Thanks to Brian Heater from Read Comics In Public Day for this post
Like so many great things in this world, Read Comics in Public Day has its roots in a joke. I don’t remember the exact wording, but it was something off-handed about reading novels on the train, because I was too embarrassed to read comics in public. Like many good jokes, that one had its root in the truth.
I run a comics blog, I travel to comic conventions, and many of my good friends are involved in some form or another in the comics industry, but I still find it hard sometimes to get around the stigma. Take that time, two years ago, when I was having my taxes done. The accountant asked if I had made any charitable donations in the prior year—I’m pretty sure she snickered when I attempted to explain to her what the CBLDF is. “That’s all right,” she said, “We don’t have to fill in the name.”
Comics are now widely accepted as a legitimate and vibrant art form—so why do I still feel a bit embarrassed to let strangers know about my not-so-secret passion?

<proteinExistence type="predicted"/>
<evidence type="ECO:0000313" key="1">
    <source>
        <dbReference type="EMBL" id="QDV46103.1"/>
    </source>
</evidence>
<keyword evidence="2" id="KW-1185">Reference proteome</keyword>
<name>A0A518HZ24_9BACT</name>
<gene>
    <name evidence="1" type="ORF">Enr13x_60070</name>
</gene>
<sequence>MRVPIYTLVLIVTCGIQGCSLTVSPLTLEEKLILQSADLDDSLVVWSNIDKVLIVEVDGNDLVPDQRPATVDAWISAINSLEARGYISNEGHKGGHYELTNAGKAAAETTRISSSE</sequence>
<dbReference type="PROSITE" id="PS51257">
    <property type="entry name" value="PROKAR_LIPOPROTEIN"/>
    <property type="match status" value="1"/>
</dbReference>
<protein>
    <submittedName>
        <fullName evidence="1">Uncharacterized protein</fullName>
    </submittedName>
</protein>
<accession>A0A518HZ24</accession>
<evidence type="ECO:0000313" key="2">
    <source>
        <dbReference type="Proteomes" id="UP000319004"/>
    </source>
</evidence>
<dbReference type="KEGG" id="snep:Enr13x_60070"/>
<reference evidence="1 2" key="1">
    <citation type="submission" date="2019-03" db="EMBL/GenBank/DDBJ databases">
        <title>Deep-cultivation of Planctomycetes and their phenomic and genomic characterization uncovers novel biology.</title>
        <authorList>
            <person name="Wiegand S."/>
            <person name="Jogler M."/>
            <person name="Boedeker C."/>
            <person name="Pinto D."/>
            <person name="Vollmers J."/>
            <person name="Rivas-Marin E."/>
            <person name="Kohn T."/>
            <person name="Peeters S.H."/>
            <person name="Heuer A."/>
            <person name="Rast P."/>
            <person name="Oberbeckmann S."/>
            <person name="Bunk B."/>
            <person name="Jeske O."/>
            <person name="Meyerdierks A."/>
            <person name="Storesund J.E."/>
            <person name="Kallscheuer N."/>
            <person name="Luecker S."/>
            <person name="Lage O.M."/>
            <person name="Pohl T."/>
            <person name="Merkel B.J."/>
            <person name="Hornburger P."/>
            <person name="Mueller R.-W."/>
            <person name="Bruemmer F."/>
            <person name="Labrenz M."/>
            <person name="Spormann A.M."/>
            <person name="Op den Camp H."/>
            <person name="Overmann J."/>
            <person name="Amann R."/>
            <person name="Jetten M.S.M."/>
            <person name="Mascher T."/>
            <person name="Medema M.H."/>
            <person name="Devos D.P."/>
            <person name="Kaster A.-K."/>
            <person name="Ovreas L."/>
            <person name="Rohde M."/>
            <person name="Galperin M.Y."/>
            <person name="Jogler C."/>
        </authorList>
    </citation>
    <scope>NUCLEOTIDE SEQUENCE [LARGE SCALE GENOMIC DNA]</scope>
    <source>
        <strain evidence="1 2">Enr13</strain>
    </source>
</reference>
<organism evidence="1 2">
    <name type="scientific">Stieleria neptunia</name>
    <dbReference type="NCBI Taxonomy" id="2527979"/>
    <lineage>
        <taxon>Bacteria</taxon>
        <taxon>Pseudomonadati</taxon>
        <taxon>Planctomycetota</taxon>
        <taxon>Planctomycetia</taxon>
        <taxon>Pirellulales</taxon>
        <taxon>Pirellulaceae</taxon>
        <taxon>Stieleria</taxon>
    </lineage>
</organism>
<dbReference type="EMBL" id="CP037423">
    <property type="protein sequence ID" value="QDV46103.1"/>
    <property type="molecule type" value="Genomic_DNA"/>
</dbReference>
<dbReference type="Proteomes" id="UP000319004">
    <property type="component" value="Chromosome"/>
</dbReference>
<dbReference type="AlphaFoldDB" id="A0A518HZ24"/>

My fellow Daily Cross Hatch editor Sarah Morean suggested that we turn the joke into something a bit nobler—and perhaps more permanent. And thus, the first annual Read Comics in Public Day was born.
The concept is fairly simple: we’re asking that everyone take an hour or two out of their day on August 28th (also the birthday of Jack “King” Kirby, incidentally) to read a comic book in a public setting—a park bench, a beach, a bus, the front steps of your local library (we do ask, however, that you be mindful of local loitering laws). Let strangers see you reading a piece of sequential art.
Take to the streets. Be proud. If someone asks what you’re reading, say, “a comic book” (the phrase “graphic novel is also acceptable, but let’s face it, it sort of defeats the whole purpose). Heck, lend them a book, if you’ve got an extra—what better way to make a new friend and convert a new reader?
While you’re at it, why not get a friend to snap a picture of you reading? Send it along and we’ll post it up for you in our photo gallery and on our site.
It’s all pretty straight forward, of course, but if you’ve got any questions—or suggestions—feel free to drop us a line at firstname.lastname@example.org.